Bahrain eyes golden racing future in wake of 'Royal' winner
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London (AFP) –
English racegoers have become used to the silks of Dubai's Godolphin, Qatar Racing and Saudi Arabia's Prince Khalid Abdullah taking the big prizes but Golden Horde's win at Royal Ascot allowed Bahrain to bask in the racing limelight.
The Almohamediya Racing-owned sprinter won the Group One Commonwealth Cup and will bid to give trainer Clive Cox a third July Cup at Newmarket on Saturday.
The significance of his win at Ascot, though, in raising the profile of racing in the kingdom was immense.
"It was a great day for everyone involved in the sport in Bahrain, I was absolutely thrilled with his success in such a great race," Sheikh Salman bin Rashed Al-Khalifa, Executive Director of Rashid Equestrian & Horseracing Club, told AFP by phone from Bahrain.
"It was all over the local news, local papers and on social media for a good 48 hours sharing photos etc, and obviously I am very happy with that."
The if only's of sport are legion and Bahrain are no strangers to that in the Sport of Kings specifically having missed out on landing the blue riband of the turf the Epsom Derby.
For Camelot, the last horse to achieve the English 2000 Guineas and Derby double in 2012, was bred by Sheikh Abdulla bin Isa Al-Khalifa.
However, he decided to sell him as a yearling and off he went for 525,000 Guineas (£551,000, $697,000) to Irish trainer Aidan O'Brien.
"Such success sparked a big jump in the number of Bahraini owners which really started four years ago," said Sheikh Salman, who has a small Bahrain-based breeding operation of his own.
"Their getting involved on an international stage helps enormously to boost the profile of racing in Bahrain.
"If you go back a few years we did not have this presence but now really big names are involved in major meetings all over the world from England to the USA and Australia.
"Wherever you are in this global industry you will see Bahrain-owned horses."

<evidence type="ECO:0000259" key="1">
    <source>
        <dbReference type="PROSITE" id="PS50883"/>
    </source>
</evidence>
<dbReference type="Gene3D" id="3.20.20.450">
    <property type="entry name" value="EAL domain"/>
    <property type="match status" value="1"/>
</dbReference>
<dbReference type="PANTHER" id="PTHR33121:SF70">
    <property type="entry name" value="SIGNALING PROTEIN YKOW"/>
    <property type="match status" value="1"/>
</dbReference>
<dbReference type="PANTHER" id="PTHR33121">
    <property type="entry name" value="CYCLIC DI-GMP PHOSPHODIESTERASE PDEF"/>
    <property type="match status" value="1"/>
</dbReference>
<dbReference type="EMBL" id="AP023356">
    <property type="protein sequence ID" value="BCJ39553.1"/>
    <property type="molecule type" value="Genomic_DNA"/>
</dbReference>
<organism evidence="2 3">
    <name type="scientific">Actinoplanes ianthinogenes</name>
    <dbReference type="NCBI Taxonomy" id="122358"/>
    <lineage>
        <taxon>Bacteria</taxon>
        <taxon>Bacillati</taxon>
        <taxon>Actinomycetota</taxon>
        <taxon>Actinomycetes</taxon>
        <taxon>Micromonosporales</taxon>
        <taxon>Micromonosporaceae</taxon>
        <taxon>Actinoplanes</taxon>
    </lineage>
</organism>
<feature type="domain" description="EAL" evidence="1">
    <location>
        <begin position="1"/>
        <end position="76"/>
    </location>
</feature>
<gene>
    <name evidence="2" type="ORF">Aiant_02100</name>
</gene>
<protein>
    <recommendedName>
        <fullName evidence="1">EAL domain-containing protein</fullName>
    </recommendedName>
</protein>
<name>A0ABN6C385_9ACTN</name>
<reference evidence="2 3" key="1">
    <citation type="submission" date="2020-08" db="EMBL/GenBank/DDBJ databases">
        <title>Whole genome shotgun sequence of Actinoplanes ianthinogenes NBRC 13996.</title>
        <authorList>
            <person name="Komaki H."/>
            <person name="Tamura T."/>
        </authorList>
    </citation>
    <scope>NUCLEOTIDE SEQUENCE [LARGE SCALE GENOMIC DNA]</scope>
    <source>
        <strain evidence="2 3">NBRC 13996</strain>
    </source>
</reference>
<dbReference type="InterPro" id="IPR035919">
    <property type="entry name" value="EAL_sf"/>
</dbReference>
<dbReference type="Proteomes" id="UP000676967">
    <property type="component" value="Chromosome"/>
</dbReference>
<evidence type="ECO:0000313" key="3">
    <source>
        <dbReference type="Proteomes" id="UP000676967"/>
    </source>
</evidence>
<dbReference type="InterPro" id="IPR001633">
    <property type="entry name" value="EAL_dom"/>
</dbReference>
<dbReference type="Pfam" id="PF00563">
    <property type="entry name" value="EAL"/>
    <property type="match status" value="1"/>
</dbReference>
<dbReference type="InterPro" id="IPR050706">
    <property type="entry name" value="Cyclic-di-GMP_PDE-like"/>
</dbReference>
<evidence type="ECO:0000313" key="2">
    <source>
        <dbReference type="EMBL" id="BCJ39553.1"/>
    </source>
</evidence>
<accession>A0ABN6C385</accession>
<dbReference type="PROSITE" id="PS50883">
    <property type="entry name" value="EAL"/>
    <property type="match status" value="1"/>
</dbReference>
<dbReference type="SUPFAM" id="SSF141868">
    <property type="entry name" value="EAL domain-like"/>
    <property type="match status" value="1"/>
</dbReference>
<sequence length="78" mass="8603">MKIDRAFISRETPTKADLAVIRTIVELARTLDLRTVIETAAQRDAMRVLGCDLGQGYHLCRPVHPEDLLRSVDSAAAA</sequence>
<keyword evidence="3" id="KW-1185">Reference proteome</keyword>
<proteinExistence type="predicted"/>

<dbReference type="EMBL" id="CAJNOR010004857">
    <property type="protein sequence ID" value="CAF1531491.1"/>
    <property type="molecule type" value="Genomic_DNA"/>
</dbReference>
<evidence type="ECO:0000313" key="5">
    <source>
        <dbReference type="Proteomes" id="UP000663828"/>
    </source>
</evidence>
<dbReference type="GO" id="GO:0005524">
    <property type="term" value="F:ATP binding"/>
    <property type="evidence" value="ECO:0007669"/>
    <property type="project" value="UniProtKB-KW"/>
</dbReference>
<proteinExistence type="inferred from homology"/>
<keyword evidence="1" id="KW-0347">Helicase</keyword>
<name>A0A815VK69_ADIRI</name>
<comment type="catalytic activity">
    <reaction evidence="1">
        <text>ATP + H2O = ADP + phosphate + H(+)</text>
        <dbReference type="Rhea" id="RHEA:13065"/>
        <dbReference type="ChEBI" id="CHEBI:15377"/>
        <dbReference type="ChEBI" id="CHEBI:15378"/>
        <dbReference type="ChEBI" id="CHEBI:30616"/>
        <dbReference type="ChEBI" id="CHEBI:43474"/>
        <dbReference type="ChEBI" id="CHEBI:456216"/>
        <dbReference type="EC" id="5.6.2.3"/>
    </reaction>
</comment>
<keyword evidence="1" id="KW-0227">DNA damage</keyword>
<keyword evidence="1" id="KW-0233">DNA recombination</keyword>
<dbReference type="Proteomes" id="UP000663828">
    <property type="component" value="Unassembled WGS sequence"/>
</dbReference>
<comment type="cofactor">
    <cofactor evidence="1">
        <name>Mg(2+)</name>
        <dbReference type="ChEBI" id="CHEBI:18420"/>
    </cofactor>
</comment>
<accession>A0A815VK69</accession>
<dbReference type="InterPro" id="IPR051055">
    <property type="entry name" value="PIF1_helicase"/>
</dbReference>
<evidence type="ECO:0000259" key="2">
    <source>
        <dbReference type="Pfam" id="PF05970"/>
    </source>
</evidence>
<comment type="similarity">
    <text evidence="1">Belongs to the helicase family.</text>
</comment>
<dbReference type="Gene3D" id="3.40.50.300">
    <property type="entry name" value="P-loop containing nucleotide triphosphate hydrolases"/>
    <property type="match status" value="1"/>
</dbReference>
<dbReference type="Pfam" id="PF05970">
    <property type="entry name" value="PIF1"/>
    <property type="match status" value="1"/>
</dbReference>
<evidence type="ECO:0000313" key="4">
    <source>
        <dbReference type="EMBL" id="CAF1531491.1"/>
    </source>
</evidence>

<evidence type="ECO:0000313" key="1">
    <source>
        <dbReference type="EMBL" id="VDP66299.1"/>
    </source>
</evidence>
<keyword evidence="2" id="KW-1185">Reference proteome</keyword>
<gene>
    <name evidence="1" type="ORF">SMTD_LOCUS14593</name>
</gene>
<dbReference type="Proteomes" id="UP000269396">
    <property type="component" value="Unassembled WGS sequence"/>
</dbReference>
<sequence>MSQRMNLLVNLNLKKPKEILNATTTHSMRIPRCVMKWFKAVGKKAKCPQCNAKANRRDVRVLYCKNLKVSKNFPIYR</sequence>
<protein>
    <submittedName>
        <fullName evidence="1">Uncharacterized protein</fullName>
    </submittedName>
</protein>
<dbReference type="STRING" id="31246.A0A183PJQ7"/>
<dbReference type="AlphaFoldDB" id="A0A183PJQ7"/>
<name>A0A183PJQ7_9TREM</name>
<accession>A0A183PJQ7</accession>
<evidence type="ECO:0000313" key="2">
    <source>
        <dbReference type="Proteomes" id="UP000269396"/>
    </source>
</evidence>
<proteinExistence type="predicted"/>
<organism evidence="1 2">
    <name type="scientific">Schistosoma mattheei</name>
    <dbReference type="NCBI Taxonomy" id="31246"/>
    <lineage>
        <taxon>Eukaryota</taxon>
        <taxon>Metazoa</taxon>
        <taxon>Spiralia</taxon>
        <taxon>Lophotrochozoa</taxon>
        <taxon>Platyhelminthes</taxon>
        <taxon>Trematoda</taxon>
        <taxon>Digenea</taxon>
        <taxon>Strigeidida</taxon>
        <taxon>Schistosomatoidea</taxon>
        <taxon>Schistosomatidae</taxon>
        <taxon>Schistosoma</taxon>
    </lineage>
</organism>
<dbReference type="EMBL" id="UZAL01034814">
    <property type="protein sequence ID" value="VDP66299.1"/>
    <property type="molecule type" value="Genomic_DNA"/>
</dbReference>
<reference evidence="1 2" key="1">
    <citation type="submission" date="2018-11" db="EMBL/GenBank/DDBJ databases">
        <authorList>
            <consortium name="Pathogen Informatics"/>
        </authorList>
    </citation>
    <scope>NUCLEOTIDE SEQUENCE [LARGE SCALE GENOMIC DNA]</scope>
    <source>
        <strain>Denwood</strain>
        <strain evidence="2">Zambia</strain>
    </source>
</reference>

- 'Part of the Bahraini culture' -
They have also followed their Qatari and Dubai rivals in raising their profile further by sponsoring races in England.
It is on a more modest scale compared to QIPCO's Champions Series.
However, they sponsor two races at Newmarket's prestigious July meeting this week including the Sir Henry Cecil Stakes named in honour of the late training legend.
"It is wonderful to be associated with a racing icon like Henry Cecil," said Sheikh Salman.
Thursday's winner Al Suhail booked an invitation to the second running of the Bahrain International Trophy on November 20.
The winner of the Bahrain race will pick up £250,000, a not insignificant payday, though, a long way off the prizemoney offered for the Dubai World Cup or the Saudi Cup.
However, the hosting of the 2000 metres contest (1 1/4 miles) limited to 14 runners comes with the organisers hoping such soft diplomacy will have wider positive spin-offs.
"Horses are part of the Bahraini culture and horse racing is a very popular sport here," said Sheikh Salman.
"We have one of the oldest racecourses in the region dating back to 1980.
"Hosting international races there are a lot of advantages not just about racing but also tourism.
"You can promote your country although the main objective is increasing the calibre of horse."
Sheikh Salman is hopeful the increased prizemoney compared to last year -- the well-travelled French horse Royal Julius won -- will attract a better class of runner.
"We are very happy where our race falls in the calendar in November which is close to the end of the European season," he said.
"The trainers thought it was a good time and gave them enough time to prep horses for the race.
"We hope to attract higher rated horses which will add to our profile.
"The calibre of horses coming to the race is what counts."
© 2020 AFP